Because they call themselves a “vedic metal” band, the Singaporean band Fudra caught my attention immediately. That actually speaks volumes about how savvy they are when it comes to marketing themselves since, to be frank, if it wasn’t for that label I might have actually missed them altogether.
“Vedic metal,” according to Fudra, comes from the inclusion of themes coming from Vedic Sanskrit literature in the lyrics, and the mixture of metal with vedic mantras. Although, with a description like that, I really expected the music to have a clear Eastern sound, that is not exactly what I encountered.
Although in their sound Fudra do pay homage to Vedic culture, it is done in a very subtle way. While this might be a disappointment for those who might want to encounter something really unique, it works really well in making the music sound different, while still maintaining itself firmly in the realm of heavy metal. I was constantly reminded of Rotting Christ who have also inserted their own Hellenic culture into their music (particularly in AEALO and Rituals) but in a way that does not take your attention away from the fact that this is a death/black metal album.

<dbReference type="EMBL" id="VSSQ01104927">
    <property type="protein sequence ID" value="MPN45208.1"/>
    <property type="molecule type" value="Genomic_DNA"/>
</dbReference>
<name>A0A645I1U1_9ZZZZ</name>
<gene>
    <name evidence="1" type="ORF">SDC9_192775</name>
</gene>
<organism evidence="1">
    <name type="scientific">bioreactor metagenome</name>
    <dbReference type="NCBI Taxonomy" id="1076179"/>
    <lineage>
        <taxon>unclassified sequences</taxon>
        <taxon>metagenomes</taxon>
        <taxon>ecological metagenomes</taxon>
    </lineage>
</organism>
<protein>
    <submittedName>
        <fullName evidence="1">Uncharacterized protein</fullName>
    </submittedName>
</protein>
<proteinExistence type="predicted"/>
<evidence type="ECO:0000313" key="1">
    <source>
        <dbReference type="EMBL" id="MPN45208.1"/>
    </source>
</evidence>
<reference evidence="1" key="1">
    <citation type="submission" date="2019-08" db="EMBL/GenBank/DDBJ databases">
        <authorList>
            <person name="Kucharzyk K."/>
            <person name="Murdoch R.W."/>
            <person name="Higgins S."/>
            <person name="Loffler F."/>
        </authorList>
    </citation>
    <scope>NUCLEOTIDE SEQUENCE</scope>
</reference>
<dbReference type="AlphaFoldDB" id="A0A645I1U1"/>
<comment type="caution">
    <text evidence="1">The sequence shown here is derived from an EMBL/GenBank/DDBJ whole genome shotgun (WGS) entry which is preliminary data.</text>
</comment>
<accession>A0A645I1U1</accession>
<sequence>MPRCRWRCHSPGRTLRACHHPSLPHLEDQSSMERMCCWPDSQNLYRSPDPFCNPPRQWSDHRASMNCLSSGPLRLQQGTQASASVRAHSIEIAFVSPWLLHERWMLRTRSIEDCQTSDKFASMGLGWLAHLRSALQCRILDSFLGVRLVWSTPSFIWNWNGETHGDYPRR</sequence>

A good example of what Fudra did with this album comes from the excellent “Root of Misapprehension,” which goes from a relaxing veena melody into a full blown metal onslaught, which melodically reminds me quite a bit of Dissection and the aforementioned Rotting Christ. Not only does this represent an interesting switch, but also creates a new interest in the listener, and which is then piqued further by the mixture of the veena with the guitar and the drums.
For the great quality of this album, it does fall way short of the mark when it comes to the production. Everything seems very far away, and it’s a real shame that it was not produced and mixed in a way that can really highlight the ability and skills of the performers.
While Enemy of Duality is a good album if you’re looking for just a good dose of melodic black metal of the likes of Rotting Christ and Dissection, it also offers an interesting look at a culture that, until this writing, was completely alien to me. It was a great learning experience and, also, a fucking great metal album.